Corrections officials failed to properly supervise convicted sex offender Phillip Garrido and missed opportunities to discover the girl he allegedly kidnapped and held in his backyard for 18 years, a report released Wednesday said.
The review by state Inspector General David Shaw blasted the handling of Garrido's case by the Department of Corrections and Rehabilitation during the decade he was under state supervision after being paroled in a previous rape case.
The report said parole agents were not trained to conduct home visits and did not follow up on information that showed Garrido violated his parole. It also faulted the state's GPS-monitoring system, saying it gives the public a false sense of security concerning the whereabouts of offenders.
Shaw said the GPS system falls short of its potential and recommended developing and implementing a comprehensive monitoring policy.
Police have said Garrido held Jaycee Dugard captive and raped her in a backyard encampment of tents during a period from 1999 until his arrest in August. He allegedly fathered her two children.
Shaw criticized parole agents for not investigating the clearly visible utility wires running from Garrido's house to the secret compound; not talking to neighbors who might have said something about the children; and not questioning further the presence of a 12-year-old girl during a home visit.
"The department failed to properly supervise Garrido and missed numerous opportunities to discover his victims," the report states.
The corrections department issued a written response saying it agreed to improve the parole system and cited legislation that will become effective next year intended to reduce caseloads among agents.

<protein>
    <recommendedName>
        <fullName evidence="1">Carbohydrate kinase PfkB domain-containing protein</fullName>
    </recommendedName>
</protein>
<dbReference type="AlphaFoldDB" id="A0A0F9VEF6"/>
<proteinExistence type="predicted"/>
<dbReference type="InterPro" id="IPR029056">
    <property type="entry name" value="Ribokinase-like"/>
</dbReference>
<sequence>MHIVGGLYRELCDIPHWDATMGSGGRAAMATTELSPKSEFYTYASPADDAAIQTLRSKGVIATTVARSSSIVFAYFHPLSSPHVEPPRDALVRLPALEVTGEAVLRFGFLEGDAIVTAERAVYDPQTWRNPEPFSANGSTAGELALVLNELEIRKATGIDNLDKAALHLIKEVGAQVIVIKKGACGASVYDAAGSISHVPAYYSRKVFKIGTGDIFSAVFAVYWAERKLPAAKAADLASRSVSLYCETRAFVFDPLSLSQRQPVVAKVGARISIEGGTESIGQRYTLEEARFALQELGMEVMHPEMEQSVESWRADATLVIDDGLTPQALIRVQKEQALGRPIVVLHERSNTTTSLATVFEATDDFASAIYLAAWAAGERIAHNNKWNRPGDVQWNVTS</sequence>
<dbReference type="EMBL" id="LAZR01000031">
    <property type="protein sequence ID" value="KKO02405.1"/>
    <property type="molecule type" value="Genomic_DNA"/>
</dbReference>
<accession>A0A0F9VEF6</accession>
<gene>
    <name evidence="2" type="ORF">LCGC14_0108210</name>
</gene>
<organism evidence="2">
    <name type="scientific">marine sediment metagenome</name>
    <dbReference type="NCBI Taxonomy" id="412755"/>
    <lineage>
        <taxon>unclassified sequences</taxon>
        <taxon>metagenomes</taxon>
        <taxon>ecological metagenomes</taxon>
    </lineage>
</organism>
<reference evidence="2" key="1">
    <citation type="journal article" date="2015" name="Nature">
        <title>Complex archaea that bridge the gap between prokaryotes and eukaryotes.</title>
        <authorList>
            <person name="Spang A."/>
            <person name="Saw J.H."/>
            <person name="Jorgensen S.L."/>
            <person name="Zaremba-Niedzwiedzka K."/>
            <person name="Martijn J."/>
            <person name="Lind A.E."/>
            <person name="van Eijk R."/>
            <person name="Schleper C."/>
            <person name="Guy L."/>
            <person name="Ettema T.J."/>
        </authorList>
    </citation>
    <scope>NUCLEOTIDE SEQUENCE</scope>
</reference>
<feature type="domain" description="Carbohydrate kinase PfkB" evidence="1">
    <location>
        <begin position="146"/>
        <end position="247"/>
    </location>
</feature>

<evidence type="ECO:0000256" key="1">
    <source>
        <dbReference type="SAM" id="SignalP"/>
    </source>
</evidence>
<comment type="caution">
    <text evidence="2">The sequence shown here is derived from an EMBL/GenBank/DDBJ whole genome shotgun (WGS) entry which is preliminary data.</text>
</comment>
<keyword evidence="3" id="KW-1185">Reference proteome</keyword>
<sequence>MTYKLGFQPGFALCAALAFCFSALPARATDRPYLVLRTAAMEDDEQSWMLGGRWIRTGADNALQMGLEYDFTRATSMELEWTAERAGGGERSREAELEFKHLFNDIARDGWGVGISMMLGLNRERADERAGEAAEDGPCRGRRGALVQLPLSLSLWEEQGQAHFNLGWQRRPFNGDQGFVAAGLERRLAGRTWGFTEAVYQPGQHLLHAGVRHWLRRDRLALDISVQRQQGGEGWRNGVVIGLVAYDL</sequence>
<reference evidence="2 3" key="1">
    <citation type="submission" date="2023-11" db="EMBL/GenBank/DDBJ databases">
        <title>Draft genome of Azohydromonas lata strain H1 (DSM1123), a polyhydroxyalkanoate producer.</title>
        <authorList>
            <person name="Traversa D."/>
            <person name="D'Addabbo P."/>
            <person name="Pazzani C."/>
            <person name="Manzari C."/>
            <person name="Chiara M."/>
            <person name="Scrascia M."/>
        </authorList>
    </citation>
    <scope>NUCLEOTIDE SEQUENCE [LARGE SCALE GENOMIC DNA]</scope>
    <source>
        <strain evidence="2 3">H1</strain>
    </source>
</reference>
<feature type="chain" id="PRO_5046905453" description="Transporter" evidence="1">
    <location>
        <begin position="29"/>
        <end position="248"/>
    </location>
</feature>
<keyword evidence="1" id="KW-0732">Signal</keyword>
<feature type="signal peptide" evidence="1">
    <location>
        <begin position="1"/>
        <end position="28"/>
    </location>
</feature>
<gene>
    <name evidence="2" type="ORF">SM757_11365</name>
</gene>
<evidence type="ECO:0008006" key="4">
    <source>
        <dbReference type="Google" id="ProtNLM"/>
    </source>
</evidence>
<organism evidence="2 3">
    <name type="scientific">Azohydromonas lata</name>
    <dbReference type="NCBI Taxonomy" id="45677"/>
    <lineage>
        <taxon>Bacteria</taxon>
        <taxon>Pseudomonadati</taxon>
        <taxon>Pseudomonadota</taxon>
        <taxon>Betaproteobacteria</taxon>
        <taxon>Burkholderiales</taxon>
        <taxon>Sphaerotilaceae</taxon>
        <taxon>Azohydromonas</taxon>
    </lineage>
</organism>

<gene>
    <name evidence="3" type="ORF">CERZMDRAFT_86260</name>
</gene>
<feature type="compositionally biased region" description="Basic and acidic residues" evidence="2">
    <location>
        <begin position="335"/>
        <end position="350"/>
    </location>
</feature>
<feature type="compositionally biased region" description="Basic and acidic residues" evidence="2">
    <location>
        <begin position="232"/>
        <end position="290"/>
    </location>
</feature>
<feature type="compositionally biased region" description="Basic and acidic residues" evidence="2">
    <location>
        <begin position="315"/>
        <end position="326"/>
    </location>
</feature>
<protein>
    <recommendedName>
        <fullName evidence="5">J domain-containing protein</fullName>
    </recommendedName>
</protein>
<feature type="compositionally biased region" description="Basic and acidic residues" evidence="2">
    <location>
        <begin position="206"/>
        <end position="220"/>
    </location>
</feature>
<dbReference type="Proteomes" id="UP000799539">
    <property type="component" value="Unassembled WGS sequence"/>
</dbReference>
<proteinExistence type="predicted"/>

The total parole population in California is 109,982, with sex offenders numbering 6,782. The state has 2,493 parole agents, the statement said.
Garrido, 58, was under federal parole supervision and required to register as a sex offender when he and his wife, Nancy Garrido, allegedly snatched Dugard outside her South Lake Tahoe home in 1991 when the girl was 11. Phillip Garrido had been convicted in 1977 for kidnapping and raping a 25-year-old woman.
California took over Garrido's supervision in 1999.
As a parolee, Garrido wore a GPS-linked ankle bracelet that tracked his movements, met with his parole agent several times each month and was subject to routine surprise home visits and random drug and alcohol tests.
The Garridos have pleaded not guilty to 29 counts related to Dugard's abduction, rape and imprisonment.
Dugard, 29, was reunited with her family in August, and is living with her daughters and mother in an undisclosed location in Northern California.